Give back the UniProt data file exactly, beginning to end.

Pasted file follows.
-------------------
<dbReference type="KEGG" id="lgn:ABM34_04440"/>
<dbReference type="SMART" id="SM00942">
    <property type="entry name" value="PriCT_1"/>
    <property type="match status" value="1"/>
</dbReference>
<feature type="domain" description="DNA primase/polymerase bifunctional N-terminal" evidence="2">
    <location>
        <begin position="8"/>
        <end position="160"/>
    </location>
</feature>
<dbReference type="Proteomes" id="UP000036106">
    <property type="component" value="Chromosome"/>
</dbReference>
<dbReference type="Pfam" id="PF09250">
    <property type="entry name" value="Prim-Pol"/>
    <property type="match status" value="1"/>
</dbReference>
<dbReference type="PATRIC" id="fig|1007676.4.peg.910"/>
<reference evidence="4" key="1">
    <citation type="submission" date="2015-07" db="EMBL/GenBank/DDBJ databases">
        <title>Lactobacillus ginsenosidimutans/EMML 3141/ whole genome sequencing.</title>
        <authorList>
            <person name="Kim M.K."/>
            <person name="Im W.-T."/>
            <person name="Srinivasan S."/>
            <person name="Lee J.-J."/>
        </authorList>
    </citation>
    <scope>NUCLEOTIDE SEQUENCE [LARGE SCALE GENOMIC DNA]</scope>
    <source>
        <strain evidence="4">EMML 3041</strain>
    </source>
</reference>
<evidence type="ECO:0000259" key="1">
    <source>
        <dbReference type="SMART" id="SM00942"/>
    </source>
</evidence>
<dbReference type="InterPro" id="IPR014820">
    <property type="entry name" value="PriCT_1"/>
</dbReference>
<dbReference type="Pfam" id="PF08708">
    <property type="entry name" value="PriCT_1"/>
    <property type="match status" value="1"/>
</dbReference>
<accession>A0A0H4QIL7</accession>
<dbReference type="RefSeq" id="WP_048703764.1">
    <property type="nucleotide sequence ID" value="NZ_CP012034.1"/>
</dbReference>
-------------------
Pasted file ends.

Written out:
<dbReference type="KEGG" id="lgn:ABM34_04440"/>
<dbReference type="SMART" id="SM00942">
    <property type="entry name" value="PriCT_1"/>
    <property type="match status" value="1"/>
</dbReference>
<feature type="domain" description="DNA primase/polymerase bifunctional N-terminal" evidence="2">
    <location>
        <begin position="8"/>
        <end position="160"/>
    </location>
</feature>
<dbReference type="Proteomes" id="UP000036106">
    <property type="component" value="Chromosome"/>
</dbReference>
<dbReference type="Pfam" id="PF09250">
    <property type="entry name" value="Prim-Pol"/>
    <property type="match status" value="1"/>
</dbReference>
<dbReference type="PATRIC" id="fig|1007676.4.peg.910"/>
<reference evidence="4" key="1">
    <citation type="submission" date="2015-07" db="EMBL/GenBank/DDBJ databases">
        <title>Lactobacillus ginsenosidimutans/EMML 3141/ whole genome sequencing.</title>
        <authorList>
            <person name="Kim M.K."/>
            <person name="Im W.-T."/>
            <person name="Srinivasan S."/>
            <person name="Lee J.-J."/>
        </authorList>
    </citation>
    <scope>NUCLEOTIDE SEQUENCE [LARGE SCALE GENOMIC DNA]</scope>
    <source>
        <strain evidence="4">EMML 3041</strain>
    </source>
</reference>
<evidence type="ECO:0000259" key="1">
    <source>
        <dbReference type="SMART" id="SM00942"/>
    </source>
</evidence>
<dbReference type="InterPro" id="IPR014820">
    <property type="entry name" value="PriCT_1"/>
</dbReference>
<dbReference type="Pfam" id="PF08708">
    <property type="entry name" value="PriCT_1"/>
    <property type="match status" value="1"/>
</dbReference>
<accession>A0A0H4QIL7</accession>
<dbReference type="RefSeq" id="WP_048703764.1">
    <property type="nucleotide sequence ID" value="NZ_CP012034.1"/>
</dbReference>